The result of an experiment involving people with untreatable cancers has been labelled a “leap forward” in developing a treatment for the disease.
The experiment tailored treatment to the individuals involved and targeted weak spots in their tumour, redesigning their immune system to attack them.
People with breast, colon and lung cancer that had not responded to other treatments took part in the trial.
The research focused on T-cells, a key part of the body's immune response, which move around the body assessing potential problems in other cells.
Its findings were published in the Nature journal earlier this month.
People with breast, colon and lung cancer that had not responded to other treatments took part in the trial.Peter Byrne
The researchers took T-cells which could effectively locate cells that have become cancerous within the body, as well as T-cells in the same body that were not able to find the corrupted cells.
They then replaced the receptors in the T-cells that could not locate cancerous cells with ones that could.
These were then put back into the patient with the hope they would effectively find the tumour.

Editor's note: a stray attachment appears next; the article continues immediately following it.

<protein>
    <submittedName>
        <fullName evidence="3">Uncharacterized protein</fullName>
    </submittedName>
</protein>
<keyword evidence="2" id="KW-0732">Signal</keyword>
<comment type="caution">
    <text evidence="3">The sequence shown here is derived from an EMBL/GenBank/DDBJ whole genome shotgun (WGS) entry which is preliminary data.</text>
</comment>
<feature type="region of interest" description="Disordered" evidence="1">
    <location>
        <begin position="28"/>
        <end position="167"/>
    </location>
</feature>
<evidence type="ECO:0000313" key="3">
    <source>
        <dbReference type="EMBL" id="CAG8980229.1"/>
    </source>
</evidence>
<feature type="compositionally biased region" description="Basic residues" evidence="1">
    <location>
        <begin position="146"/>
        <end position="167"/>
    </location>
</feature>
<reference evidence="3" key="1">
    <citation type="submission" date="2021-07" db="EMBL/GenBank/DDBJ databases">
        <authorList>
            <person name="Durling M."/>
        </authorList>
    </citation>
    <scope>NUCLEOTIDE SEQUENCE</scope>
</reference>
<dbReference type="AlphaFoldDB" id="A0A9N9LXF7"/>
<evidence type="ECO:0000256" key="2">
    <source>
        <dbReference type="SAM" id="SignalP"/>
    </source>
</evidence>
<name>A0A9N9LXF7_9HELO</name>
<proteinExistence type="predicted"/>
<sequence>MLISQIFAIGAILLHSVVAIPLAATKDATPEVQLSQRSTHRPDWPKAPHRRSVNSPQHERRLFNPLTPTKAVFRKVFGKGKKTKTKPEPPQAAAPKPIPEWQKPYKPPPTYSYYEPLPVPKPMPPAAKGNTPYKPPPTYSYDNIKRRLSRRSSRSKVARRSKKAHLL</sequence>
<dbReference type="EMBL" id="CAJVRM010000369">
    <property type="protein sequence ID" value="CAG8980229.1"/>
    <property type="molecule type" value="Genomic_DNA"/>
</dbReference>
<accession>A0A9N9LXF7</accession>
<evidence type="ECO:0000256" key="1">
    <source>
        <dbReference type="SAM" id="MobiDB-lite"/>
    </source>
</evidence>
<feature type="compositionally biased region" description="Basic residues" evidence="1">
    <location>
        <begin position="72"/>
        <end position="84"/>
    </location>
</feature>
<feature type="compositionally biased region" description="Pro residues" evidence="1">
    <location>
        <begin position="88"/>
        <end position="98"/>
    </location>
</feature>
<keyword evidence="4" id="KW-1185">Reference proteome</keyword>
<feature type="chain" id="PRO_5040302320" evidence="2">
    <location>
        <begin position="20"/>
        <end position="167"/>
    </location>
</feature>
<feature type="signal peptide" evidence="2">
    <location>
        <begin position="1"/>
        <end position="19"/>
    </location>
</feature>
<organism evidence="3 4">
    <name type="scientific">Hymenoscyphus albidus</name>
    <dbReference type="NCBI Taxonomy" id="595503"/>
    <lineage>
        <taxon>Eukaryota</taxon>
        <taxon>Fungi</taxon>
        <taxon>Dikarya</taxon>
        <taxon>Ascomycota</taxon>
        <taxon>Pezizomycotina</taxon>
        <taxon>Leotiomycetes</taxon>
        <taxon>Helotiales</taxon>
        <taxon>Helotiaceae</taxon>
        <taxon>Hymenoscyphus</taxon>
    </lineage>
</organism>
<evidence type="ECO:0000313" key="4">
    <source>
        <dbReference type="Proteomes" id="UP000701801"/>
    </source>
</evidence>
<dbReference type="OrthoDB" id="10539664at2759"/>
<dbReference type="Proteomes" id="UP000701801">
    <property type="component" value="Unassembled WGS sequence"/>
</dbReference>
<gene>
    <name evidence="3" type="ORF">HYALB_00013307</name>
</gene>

The experiment was made possible by huge advances in the gene-editing technology Crispr which helps scientists manipulate the DNA of a cell by removing and replacing specific receptors.
Although the cancer in 11 of the 16 patients continued to worsen, it stabilised in the other five.
It is hoped larger studies will help to discover the correct dosage and effectiveness of the treatment.
Researcher Dr Antoni Ribas, from the University of California, said it was a “leap forward in developing a personalised treatment for cancer”.
Head of the immunology service at Clinic Hospital in Barcelona Dr Manel Juan, said it was "extraordinary work" and "undoubtedly one of the most advanced in the field".